Friday, 26 February 2010

How to fry fish properly and why

The case for home-fried fish
Fried fish is like soup. It has to be home-made to be yummy. No matter how premium the brand, it never tastes delicious. Because I am essentially lazy, I have tried many brands but they all taste eh even sluiced down with ketchup. I don’t like to eat anything that isn’t yum yum delicious. Is that terrible to admit?
Admittedly, it makes your house smell of fish. So open the windows for twenty minutes and get over yourself. And you have to actually make a trip to the fish shop to buy the fresh fish and talk to strange men about what you want but it is so worth it, I promise. Also I think if we eat less fish, but we do it proud when we do eat it, it’s better for the environment.
How to fry fish properly
My mom showed me how to do this. She also showed me how to get what you want in a fish shop, (which is basically don’t be shy, ask for what you want and tip them afterwards).
Frying fish properly starts with a trip to the fish-mongers. In London, I ask for haddock or cod fillets, whatever looks fresher. There’s lots of pointing at this stage.
I ask the lovely Roy (or any of the scoundrels at Stoller’s) to cut up the fish into portions, to take the skin off and to debone it. I also ask them to cut off the flap (but keep it, obviously). The flap is the thin bit on the side of the fillet. So that when I fry it, each piece is all the same thickness.
So far, so normal. Now the secrets. After you’ve washed each piece, dry it thoroughly with paper towel . Heat up about two sideways finger widths of sunflower oil in a frying pan. The oil has to get very hot. Make a bowl of beaten egg and a bowl of flour. Dip the fish into the flour first and then into the egg and then into the frying pan.
Cook each side depending on thickness of the fish piece. I cook each side until it is golden brown which is about ten minutes a side. So basically, very hot oil, enough oil and dry fish before it goes in the flour. (Also flour before egg). Sprinkle with salt. Put on kitchen towel after frying. Serve with cut up lemon.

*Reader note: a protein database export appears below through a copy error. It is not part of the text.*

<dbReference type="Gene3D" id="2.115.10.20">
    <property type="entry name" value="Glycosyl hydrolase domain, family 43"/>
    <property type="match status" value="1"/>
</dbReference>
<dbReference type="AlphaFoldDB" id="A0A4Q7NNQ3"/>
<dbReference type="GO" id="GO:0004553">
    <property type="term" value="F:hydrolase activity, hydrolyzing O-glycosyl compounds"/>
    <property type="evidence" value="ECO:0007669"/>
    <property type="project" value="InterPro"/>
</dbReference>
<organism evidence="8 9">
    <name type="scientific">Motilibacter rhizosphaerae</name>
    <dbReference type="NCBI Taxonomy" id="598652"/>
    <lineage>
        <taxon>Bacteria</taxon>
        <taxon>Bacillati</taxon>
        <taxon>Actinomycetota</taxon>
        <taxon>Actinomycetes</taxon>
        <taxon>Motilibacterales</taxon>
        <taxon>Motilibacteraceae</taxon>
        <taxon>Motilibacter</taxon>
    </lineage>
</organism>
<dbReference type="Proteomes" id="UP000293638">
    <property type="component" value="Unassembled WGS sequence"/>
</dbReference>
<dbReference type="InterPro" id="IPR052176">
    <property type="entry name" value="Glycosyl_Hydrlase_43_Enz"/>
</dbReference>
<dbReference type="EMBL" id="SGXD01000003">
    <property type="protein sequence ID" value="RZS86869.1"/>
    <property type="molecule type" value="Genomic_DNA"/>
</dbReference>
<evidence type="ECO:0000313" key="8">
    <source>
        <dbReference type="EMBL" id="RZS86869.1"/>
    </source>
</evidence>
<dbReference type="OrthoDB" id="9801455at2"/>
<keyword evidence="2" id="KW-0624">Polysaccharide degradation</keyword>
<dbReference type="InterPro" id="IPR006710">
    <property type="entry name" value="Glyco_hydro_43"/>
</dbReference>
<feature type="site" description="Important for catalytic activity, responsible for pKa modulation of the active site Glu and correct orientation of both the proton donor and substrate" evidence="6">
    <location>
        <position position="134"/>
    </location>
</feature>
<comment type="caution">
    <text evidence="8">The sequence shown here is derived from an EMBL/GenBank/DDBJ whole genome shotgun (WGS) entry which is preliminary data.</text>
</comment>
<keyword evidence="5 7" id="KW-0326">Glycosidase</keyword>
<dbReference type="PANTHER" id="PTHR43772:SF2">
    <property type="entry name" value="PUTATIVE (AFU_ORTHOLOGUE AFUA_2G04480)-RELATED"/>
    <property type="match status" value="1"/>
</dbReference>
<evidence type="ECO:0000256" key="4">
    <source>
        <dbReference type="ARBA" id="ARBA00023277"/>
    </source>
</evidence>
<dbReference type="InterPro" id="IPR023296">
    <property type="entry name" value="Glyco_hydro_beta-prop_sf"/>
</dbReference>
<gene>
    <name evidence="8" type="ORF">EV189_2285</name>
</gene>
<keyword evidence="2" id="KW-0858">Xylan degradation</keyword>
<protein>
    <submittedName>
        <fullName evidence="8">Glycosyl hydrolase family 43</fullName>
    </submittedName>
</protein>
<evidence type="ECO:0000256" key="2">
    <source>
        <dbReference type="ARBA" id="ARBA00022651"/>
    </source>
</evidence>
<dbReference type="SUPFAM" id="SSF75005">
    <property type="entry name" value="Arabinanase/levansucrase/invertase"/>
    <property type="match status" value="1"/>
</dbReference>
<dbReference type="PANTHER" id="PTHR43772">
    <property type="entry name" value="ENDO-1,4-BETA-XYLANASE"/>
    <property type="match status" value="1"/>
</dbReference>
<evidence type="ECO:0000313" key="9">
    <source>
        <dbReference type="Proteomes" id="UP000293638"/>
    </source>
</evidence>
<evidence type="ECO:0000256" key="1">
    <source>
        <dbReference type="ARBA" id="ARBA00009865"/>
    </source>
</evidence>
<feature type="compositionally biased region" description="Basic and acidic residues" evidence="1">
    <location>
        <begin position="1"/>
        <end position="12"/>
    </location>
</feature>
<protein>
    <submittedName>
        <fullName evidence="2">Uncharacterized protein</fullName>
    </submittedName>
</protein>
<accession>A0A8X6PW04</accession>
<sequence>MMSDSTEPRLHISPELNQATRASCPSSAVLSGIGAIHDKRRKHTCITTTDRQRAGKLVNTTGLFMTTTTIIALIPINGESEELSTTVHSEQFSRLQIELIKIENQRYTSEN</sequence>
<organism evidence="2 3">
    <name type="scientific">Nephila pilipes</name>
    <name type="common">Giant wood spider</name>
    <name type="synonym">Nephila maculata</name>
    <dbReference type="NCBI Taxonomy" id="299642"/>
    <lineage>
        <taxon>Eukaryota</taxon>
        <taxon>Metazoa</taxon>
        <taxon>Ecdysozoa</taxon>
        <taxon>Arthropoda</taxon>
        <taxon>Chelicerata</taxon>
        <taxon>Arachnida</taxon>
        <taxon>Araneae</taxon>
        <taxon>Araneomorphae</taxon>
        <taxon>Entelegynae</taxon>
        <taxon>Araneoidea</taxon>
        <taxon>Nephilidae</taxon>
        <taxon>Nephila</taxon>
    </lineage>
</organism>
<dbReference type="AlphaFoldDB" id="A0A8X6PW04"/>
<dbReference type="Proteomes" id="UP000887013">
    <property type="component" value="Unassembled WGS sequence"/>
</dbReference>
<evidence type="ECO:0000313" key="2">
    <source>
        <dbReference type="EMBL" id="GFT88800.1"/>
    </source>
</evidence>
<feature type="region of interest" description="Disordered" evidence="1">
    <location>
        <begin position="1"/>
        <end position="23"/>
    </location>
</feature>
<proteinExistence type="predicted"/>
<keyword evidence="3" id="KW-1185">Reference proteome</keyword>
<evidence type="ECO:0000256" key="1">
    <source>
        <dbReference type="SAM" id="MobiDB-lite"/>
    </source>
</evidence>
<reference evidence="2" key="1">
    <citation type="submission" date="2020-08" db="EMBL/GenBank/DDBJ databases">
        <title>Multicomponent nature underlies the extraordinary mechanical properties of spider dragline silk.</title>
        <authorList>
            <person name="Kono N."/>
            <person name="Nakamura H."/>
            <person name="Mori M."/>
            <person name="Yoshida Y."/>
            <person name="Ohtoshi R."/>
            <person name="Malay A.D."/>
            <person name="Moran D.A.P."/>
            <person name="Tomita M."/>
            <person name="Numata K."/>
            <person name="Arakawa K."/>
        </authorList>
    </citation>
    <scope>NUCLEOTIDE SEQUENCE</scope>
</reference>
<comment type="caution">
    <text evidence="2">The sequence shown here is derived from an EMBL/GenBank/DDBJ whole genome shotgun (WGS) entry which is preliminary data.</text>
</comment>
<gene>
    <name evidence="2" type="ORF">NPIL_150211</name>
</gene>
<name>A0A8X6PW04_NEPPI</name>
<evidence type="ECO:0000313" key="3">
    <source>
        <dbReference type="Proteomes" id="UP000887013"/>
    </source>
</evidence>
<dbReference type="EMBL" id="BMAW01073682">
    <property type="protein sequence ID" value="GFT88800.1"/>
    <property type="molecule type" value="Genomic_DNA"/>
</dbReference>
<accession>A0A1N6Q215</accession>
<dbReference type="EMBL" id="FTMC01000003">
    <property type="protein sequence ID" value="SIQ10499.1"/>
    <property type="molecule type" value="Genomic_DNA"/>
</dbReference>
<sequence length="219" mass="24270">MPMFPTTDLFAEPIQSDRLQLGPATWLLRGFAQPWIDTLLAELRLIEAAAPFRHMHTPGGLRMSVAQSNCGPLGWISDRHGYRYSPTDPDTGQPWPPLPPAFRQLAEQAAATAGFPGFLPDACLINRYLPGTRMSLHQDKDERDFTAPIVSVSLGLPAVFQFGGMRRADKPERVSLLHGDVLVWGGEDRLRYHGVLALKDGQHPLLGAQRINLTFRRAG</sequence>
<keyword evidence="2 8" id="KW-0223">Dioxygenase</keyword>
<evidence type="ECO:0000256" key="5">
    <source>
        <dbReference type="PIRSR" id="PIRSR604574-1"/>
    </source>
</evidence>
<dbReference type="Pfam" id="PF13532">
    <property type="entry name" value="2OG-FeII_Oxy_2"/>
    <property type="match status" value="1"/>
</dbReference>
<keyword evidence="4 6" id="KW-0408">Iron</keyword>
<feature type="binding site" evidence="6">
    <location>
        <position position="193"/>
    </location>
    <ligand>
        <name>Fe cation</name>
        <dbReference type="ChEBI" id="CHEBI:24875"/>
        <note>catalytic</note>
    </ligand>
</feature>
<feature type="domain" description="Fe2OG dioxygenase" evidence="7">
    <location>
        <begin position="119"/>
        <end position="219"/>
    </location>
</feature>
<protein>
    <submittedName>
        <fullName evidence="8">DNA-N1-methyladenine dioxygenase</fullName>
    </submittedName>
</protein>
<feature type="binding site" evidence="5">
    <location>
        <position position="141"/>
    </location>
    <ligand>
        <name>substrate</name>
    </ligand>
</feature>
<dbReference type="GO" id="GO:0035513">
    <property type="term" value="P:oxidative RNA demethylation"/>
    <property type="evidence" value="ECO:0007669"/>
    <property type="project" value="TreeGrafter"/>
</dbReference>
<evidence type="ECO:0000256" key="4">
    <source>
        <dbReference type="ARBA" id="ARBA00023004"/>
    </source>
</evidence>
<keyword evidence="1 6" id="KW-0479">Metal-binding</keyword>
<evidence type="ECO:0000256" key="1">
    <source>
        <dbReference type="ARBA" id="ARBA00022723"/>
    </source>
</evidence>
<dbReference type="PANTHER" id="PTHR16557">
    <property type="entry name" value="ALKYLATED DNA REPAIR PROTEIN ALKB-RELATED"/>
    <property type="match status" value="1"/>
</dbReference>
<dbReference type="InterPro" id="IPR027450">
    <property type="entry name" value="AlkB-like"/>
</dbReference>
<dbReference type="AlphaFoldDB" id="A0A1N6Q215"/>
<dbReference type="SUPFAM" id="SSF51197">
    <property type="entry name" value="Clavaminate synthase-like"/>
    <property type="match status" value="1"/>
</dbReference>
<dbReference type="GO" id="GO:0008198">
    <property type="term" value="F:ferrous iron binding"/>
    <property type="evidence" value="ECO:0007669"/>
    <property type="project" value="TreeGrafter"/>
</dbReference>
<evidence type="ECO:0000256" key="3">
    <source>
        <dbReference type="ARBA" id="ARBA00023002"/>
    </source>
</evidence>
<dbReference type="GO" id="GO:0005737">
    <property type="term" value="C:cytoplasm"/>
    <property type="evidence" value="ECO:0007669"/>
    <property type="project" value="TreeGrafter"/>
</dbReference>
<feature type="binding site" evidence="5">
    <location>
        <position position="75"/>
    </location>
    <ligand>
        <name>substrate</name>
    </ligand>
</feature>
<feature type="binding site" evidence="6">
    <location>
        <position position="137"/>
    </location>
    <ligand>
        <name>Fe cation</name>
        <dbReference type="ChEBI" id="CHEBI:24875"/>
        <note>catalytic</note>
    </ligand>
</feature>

Thursday, 25 February 2010

Eating more vegetables and less meat

Slow cooked Broccoli

Three heads of broccoli – in pieces.
Two red chillies or chilli flakes (I take out the seeds from the fresh chillies and I scrub my hands afterwards)
Six generous tablespoons olive oil
Eight sun-dried tomatoes cut up
Some olives halved and pitted
Three cloves of garlic sliced
250 ml red wine (or wine mixed with water)

Put it all in a big pot (oil first) and cook on gentle heat for 50 minutes with the lid on.
Serve with rice. This is what we’re having for supper tonight with the left over soup from yesterday.

A tip that Jana from Slovakia told me: the big thick white stem of the broccoli is the yummiest part. Peel it and cut into slices and leave around the kitchen in a bowl like carrot sticks. Yum yum yum delicious.

Wednesday, 24 February 2010

leek and potato soup

Six leeks
Two onions
2.5 litres boiling water
500gm potatoes
125 gm butter
600 ml crème fraiche

Slice leeks, onions and potatoes very thinly. Melt butter in pot. Add sliced leeks and onions.
Cook till soft not brown. Add water and sliced potatoes. Cook for thirty minutes. Blitz. Add crème
fraiche and salt and blitz again.

Yes, it is a lot of crème fraiche. Yes, you deserve to eat good food that tastes good. Allow me a small rant. Diet bread. Diet soda. Diet yogurt. Diet food. Only fat-in-the-head people eat this kind of food (you know who you are). Just eat normal. A slice of real delicious bread with real delicious butter, for example, but only one slice, not the whole loaf.

Tuesday, 23 February 2010

This is the real reason I made bread today.

It’s not because I’m worthy but because I’m lazy. It’s raining outside and I’ve just straightened my hair and I don’t want to get my hair wet going to the shops and I’ve got teenagers to feed and we’ve run out of bread. Then I remembered my brother’s ex-girlfriend (who came from Denmark) had given me this recipe:
Ida’s bread
20 grams melted butter
Half a litre of liquid at body temperature made up of water/milk/yogurt
25 grams fresh yeast
Half a tablespoon salt
1 tablespoon honey
200 grams sunflower seeds
100 grams crushed walnuts
700 grams flour 1:5 brown to white.

Mix the butter, liquid and yeast. Stir in the salt and honey. Leave for five minutes.
Mix together with all the dry ingredients.
Leave to rise one hour at least though two hours would be even better. Knead it on a floured surface. Shape into two loaves and put on a greased tray. Bake in the oven for 35-40 minutes at 200 degrees.
(That was the recipe as I wrote it down. In real life, I used dry yeast, not fresh. I only had white flour not brown and I had poppy seeds, linseeds and pumpkin seeds so I used two tablespoons of each of those instead of the walnuts that I didn’t have. Luckily I had sunflower seeds. I had to add lots more flour. I didn’t have yogurt either so I used crème fraiche)
I also baked potatoes, fried onions, grated cheese and made hummus for supper. (Turns out we didn’t have baked beans either)
Tin of chickpeas, two cloves of garlic, third a jar of tahini, olive oil, salt and paprika. Blitz.